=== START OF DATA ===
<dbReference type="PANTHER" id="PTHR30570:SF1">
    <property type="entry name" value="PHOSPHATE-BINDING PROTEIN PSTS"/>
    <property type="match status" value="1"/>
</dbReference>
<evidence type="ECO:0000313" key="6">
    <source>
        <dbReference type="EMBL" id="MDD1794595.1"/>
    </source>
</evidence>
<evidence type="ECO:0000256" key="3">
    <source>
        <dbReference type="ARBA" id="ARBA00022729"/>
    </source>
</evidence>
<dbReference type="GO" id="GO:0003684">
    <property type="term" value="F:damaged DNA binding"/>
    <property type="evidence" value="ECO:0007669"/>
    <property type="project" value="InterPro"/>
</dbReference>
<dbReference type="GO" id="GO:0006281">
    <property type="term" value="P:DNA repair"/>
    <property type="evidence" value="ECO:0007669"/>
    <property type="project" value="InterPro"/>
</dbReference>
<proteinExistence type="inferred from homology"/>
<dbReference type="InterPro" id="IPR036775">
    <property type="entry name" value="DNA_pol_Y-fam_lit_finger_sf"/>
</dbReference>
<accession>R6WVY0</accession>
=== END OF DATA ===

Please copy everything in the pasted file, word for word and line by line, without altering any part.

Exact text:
<dbReference type="PANTHER" id="PTHR30570:SF1">
    <property type="entry name" value="PHOSPHATE-BINDING PROTEIN PSTS"/>
    <property type="match status" value="1"/>
</dbReference>
<evidence type="ECO:0000313" key="6">
    <source>
        <dbReference type="EMBL" id="MDD1794595.1"/>
    </source>
</evidence>
<evidence type="ECO:0000256" key="3">
    <source>
        <dbReference type="ARBA" id="ARBA00022729"/>
    </source>
</evidence>
<dbReference type="GO" id="GO:0003684">
    <property type="term" value="F:damaged DNA binding"/>
    <property type="evidence" value="ECO:0007669"/>
    <property type="project" value="InterPro"/>
</dbReference>
<dbReference type="GO" id="GO:0006281">
    <property type="term" value="P:DNA repair"/>
    <property type="evidence" value="ECO:0007669"/>
    <property type="project" value="InterPro"/>
</dbReference>
<proteinExistence type="inferred from homology"/>
<dbReference type="InterPro" id="IPR036775">
    <property type="entry name" value="DNA_pol_Y-fam_lit_finger_sf"/>
</dbReference>
<accession>R6WVY0</accession>